It’s the $68.4 billion question: Why would an otherwise fiscally conservative governor like Jerry Brown go full speed ahead with a $68.4 billion plan to build a high speed rail system with only $9.95 billion in hand and a lot of studies that point to a more realistic price tag of $100 billion?
The apple doesn’t fall far from the tree.
The original sin was Proposition 1 on the November 1960 ballot. Then Governor Edmund G. Brown — the current governor’s father — firmly believed if he couldn’t get the State Water Project built, then nobody could.
In his own words in an oral history that the senior Brown provided in 1979 he said he knew it would cost $4 billion to build the complete project as designed and that to meet the needs 30 years out from 1960 that $2.5 billion was needed. Given the elder Brown and his staff determined asking for $2.5 billion was a political nonstarter at the ballot box, he asked for $1.75 billion in the bond language instead. If the bond passed he was prepared to cover the balance by going after tideland oil reserves.
The bond passed by a slim margin of 174,000 out of 5.8 million ballots.
Fast forward to 2008 and Proposition 1A.
The younger Brown knowing full well $9.95 billion won’t even come close to covering the tab to build a high speed rail system from Los Angeles to San Francisco goes full speed ahead driven by the same logic as his father — if he couldn’t get a high speed rail system built, then nobody could.
Then in 2011 the high speed rail authority unveiled an update of the plan that said the cost would be more like $98 billion. That triggered off a 7.0 on the Richter scale reaction from Californians so a pared back plan utilizing existing tracks near Los Angeles and San Francisco was rolled out months later to get back to the $68.4 billion figure
Meanwhile, the governor and other high speed rail supporters told voters private sector investors would come in droves once the bond was approved and the business plan scrutinized to bridge the gap that they contended was “only” $56 billion.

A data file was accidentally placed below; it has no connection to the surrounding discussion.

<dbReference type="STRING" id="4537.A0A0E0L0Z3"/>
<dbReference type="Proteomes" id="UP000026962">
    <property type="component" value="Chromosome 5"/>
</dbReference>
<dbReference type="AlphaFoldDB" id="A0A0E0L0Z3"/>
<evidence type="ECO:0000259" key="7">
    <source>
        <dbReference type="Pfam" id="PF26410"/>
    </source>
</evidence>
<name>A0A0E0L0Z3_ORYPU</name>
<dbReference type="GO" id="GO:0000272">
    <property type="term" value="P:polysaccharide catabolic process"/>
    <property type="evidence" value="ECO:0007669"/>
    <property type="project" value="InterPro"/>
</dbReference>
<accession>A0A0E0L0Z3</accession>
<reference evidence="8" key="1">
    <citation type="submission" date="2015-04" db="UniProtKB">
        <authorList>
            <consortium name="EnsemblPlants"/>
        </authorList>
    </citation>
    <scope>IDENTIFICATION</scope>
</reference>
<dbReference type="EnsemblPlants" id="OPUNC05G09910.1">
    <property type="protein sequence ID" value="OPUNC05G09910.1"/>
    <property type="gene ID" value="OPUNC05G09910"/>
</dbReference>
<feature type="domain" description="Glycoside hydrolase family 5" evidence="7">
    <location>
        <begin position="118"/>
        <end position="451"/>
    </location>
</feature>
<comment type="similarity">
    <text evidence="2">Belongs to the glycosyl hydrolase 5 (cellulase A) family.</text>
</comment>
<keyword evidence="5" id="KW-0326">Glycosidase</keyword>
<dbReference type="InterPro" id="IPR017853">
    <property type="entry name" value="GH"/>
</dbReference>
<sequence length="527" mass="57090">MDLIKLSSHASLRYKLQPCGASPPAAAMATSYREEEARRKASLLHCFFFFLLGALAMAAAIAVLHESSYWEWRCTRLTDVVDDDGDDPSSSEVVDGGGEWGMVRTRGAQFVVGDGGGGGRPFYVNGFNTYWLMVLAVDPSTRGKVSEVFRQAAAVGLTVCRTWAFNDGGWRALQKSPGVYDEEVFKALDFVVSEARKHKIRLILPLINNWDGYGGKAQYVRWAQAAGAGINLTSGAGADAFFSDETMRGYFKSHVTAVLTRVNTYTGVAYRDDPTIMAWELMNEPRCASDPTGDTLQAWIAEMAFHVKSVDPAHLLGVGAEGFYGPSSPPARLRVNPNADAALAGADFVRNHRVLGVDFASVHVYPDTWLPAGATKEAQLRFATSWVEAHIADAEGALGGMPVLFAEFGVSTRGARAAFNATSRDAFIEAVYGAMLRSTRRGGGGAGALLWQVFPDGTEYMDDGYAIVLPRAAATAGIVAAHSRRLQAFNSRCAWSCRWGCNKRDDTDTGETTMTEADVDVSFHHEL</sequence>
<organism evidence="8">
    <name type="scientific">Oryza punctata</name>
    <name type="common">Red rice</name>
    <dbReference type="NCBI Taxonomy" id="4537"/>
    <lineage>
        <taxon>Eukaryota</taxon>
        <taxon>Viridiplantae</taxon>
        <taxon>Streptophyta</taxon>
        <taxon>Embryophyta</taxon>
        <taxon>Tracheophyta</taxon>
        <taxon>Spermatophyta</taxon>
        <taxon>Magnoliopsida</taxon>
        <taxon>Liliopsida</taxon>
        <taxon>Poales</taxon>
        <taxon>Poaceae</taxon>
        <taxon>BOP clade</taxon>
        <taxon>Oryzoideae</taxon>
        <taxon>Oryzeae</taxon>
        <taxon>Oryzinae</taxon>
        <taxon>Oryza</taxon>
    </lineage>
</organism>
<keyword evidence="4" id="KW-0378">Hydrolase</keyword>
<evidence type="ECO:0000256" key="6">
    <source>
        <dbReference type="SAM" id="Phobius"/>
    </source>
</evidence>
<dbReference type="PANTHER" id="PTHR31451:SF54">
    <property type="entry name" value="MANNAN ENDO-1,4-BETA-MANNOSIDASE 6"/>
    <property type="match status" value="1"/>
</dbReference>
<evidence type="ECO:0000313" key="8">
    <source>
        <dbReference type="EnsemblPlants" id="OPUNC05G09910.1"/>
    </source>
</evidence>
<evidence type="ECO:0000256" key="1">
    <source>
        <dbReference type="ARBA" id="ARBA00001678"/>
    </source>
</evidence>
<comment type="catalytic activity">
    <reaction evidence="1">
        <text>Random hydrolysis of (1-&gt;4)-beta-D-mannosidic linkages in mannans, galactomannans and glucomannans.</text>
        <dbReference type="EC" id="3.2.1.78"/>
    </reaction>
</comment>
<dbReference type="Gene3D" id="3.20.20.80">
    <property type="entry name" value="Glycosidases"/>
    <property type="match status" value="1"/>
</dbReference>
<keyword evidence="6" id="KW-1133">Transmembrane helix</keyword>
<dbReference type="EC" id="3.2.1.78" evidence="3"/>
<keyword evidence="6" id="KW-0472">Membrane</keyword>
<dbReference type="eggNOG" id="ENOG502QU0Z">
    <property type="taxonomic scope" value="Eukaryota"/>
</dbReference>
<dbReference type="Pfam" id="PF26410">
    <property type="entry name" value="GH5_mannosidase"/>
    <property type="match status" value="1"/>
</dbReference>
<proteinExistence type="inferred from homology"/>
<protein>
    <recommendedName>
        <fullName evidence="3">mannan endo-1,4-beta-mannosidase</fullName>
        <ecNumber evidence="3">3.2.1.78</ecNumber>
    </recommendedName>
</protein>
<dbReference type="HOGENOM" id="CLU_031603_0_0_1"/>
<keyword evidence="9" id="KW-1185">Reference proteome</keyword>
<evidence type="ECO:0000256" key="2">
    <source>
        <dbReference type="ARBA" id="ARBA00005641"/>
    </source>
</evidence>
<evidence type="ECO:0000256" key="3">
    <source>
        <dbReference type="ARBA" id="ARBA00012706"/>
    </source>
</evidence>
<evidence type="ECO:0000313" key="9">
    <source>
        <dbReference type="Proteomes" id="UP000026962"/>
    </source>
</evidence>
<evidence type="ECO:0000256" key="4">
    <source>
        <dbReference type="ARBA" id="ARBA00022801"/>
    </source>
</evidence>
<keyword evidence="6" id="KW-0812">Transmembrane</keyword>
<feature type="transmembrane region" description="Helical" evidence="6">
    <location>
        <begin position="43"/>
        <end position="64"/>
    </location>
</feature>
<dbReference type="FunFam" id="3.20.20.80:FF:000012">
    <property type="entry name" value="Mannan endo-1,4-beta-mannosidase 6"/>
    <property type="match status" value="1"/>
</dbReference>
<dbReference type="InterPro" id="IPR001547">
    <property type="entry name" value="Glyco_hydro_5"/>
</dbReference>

A funny thing happened on the way to Brown’s vision. The only private sector interest was from those that wanted lucrative construction and equipment contracts. Investors — who had no problem pouring billions into risky start-ups in the Silicon Valley — ran the other direction.
So what did Brown and his partners in high speed rail do? They rolled out the infamous $4.5 billion first 65-mile segment from the teeming metropolis of Boyden to Corcoran at the heart of what the Congressional Research Office has dubbed the nation’s New Appalachia.
Then Brown — like his father — dipped into other funds to keep the high speed rail going. This time around it was greenhouse cap and trade revenue. That means every time you pump a gallon of gas, 12 cents is going to try and plug the massive hole in the high speed rail financial operating plan.
Recently, the high speed rail rolled out a hybrid plan that calls for initial 220 mph service to go between Bakersfield and Merced and then switch to upgraded heavy rail trains to get to Los Angeles and the San Francisco Bay Area. On this end, that would mean transferring to an Altamont Corridor Express train in Merced and heading to San Jose via Manteca and the Altamont Pass.
So why would a governor who nixed a mid-year sales tax break for tampon sales noting it should be considered at budget time when legislators also need to determine what should be cut due to the proposal to reduce state revenue be so reckless in terms of fiscal responsibility when it comes to a $68.4 billion project?
The short answer: He was a good student of his father’s.
Edmund Brown in that same oral history in 1979 said his approach to getting the State Water Project was essentially a page taken from the game plan of the famous Louisiana Gov. Huey P. Long known by his nickname Kingfish: If you can’t get voters to finance a road, what you do is go ahead and build the road from each end leaving a big gap in the middle. The Kingfish said a road with a big gap would eventually be finished.
The only change in that game plan is high speed rail construction is starting in the middle of nowhere.
This brings us to next Tuesday’s election and Proposition 53.
Brown, who is about as tight-fisted with his campaign money as he is with funds for day-to-day state operations, is spending like a drunken sailor on a three-day shore leave after spending a year at sea to defeat Proposition 53.
What he doesn’t like about the measure is simple: It requires voter approval to spend $2 billion or more in revenue bonds for any state project.
And let’s be clear. The “any” state projects we are talking about is high speed rail and the twin tunnels that many believe carries a significantly higher than the $17 billion Brown claims they will cost.
This column is the opinion of Dennis Wyatt, and does not necessarily represent the opinion of The Journal or Morris Newspaper Corp. of CA. He can be contacted at email@example.com or 209.249.3519.